On top of restricted calories, many of the diets promote the use of diuretics and laxatives, causing fluid loss and frequent bowel movements—which show up as a reduced number on the scale. But lost water weight is really just a fat loss imposter: it tricks you into thinking you’ve made real progress when in reality, the second you consume carbs and salt you’ll be right back where you started.

Another reason people try detox diets is the belief that environmental toxins, ranging from pollutants to metals, enter our bodies and wreak havoc on our immune systems. Which is true—there certainly are toxins entering our bodies on a daily basis; however, those toxins are filtered, fought, and kicked out by our bodies.

Right now, there’s no scientific evidence to show detox diets are effective or safe, much less necessary [7]. They may help you lose weight initially, but the weight lost isn’t from fat and won’t be sustainable. They might give you that boost of energy you’ve been looking for—but so will eating the right amounts of the right foods and getting enough sleep. As far as cleansing your gut, let’s leave that to the real pro—your gut.

Detox diets are more of a sales pitch than effective health remedy [8].

So, You Still Want to Detox…

You may be thinking, “Sure there’s no evidence supporting them, but a detox diet can’t hurt! I could use a good cleanse and my sister said she loved hers!” We get it—the temptation to jump on the bandwagon is real. After all, what harm can a little juice do?

Let’s squeeze out the truth.

Restrictive diets, like detox diets, can result in nutrient deficiency, starvation, and other health risks for certain sections of the population [9]. If you do decide to buy the juicer and go all out—talk to your doctor first and figure out if it’s safe for you.

 

Detox: Without the Juice

Bottom-line: Detox diets, cleanses, flushes, and whatever else you want to call them, are far from the new hand soap. Your body has its own detox systems and unless there’s an underlying medical issue, it doesn’t need your help “cleansing” itself.

That’s not to say the goals of detox diets aren’t valid: weight loss, increased energy, and an overall healthier body. But those are all achievable without starving yourself, sitting on the toilet for hours a day, and emptying your wallet.

Small, daily decisions are key to a sustainable healthy lifestyle. Eat good food. Get your exercise. Prioritize sleep. And have a glass of OJ in the morning if you feel like it—right along with a healthy serving of pancakes.

 

If you want to lose weight:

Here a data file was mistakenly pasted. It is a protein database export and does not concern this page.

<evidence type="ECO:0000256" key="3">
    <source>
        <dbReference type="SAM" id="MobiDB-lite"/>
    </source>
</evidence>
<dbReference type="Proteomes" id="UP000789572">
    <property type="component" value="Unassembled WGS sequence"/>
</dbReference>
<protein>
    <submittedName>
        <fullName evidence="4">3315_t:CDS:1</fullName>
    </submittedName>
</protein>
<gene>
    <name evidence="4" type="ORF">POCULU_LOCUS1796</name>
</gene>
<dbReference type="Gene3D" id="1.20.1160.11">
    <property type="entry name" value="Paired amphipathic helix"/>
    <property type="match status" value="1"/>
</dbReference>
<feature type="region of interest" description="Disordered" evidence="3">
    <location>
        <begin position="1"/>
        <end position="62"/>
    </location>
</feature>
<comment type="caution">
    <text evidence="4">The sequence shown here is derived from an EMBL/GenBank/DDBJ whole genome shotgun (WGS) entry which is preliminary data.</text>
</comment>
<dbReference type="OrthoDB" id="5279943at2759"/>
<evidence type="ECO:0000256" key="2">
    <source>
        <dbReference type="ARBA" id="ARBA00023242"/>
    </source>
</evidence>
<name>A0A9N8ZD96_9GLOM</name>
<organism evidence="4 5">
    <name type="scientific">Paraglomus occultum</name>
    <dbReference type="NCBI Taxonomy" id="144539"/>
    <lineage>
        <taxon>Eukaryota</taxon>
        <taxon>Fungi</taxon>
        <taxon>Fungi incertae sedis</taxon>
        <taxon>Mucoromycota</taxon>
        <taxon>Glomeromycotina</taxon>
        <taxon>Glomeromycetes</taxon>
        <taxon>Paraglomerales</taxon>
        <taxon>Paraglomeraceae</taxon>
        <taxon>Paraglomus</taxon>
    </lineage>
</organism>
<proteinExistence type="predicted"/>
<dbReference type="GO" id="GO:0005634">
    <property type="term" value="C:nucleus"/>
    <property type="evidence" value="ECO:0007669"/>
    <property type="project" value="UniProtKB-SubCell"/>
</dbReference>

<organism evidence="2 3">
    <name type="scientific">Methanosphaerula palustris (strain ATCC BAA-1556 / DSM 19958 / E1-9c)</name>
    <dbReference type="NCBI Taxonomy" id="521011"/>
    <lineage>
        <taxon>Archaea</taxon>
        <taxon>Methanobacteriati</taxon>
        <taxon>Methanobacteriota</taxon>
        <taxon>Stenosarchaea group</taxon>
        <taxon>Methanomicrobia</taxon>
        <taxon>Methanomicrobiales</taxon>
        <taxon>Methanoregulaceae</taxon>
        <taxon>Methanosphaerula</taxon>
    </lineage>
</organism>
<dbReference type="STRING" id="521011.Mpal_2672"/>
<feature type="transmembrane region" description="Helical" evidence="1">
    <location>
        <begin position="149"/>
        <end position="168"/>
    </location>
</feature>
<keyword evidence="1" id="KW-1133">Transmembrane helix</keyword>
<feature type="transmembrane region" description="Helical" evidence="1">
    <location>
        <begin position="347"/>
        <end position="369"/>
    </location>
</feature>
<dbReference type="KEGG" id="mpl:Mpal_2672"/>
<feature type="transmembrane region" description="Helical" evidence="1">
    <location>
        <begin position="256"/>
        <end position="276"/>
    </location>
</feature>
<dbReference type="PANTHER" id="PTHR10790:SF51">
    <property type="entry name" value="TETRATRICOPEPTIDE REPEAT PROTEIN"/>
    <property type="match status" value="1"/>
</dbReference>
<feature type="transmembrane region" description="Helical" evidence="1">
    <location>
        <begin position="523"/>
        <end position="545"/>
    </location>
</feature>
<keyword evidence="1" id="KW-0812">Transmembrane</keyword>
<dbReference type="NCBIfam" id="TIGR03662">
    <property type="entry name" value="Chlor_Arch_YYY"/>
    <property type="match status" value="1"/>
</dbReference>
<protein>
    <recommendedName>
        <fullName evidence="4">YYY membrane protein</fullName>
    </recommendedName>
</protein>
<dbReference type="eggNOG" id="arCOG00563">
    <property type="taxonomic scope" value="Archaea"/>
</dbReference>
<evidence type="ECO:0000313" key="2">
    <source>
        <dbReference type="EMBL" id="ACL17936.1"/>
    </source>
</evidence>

• Exercise regularly: Do yoga, go to the gym, hit the trails
  • Follow a nutrition plan: Don’t starve yourself; eat enough and ask us for help (we happen to know a thing or two about dieting!)
  • Increase your NEAT: Move more outside of the gym
  • Eat enough micronutrients: Think fruits and veggies
  • Rest up: Aim for 7+ hours of sleep per night, take rest days, and listen to your body

If you want to improve energy and cognitive function:

  • Feed your body the proper supplements: Skip the laxatives and diuretics
  • Cut back on crap: Eat less highly processed foods, sugars, alcohol, and other junk
  • Decrease stress: Journal, get outside, meditate, take a vacay
  • Don’t smoke: It can cause insomnia and zap energy [10]

 

References
  1. Anonymous. 9 tips to boost your energy – naturally. Harvard Health Publishing. The dubious practice of detox. Harvard Women’s Health Watch. 2008 May.
  2. Allen J, Montalto M, Lovejoy J, et al. Detoxification in Naturopathic Medicine: A Survey. Journal of Alternative Complementary Medicine. 2011 Dec;17(12):1175-1180.
  3. Burke L, Darwish T, Cavanaugh A, et al. mTORC1 in AGRP neurons integrates exteroceptive and interoceptive food-related cues in the modulation of adaptive energy expenditure in mice. eLife. 2017 May;6
  4. Cosgrove B. The Truth About Detox Diets. Berkely Wellness. 2015 May
  5. Ashtary-Larky D, Ghanavati M, Lamuchi-Deli N, et al. Rapid Weight Loss vs. Slow Weight Loss: Which is More Effective on Body Composition and Metabolic Risk Factors? Int J Endocrinol Metab. 2017 July;15(3):e13249
  6. Senechal M, Argui H, Bouchard D, et al. Effects of rapid or slow weight loss on body composition and metabolic risk factors in obese postmenopausal women. A pilot study. Appetite. 2012 June;58(3):831-834
  7. Klein A and Kiat H. Detox diets for toxin elimination and weight management: a critical review of the evidence. Journal of Human Nutrition and Dietetics. 2014 Dec;28(6):675-86
  8. Cohen M. ‘Detox’: science or sales pitch? Australian Family Physician. 2007 Dec;36(12): 1009
  9. Clemens, R and Pressman, P. Detox diets provide empty promises.(detoxification diets). Food Technology. 2005 May;59(5), 18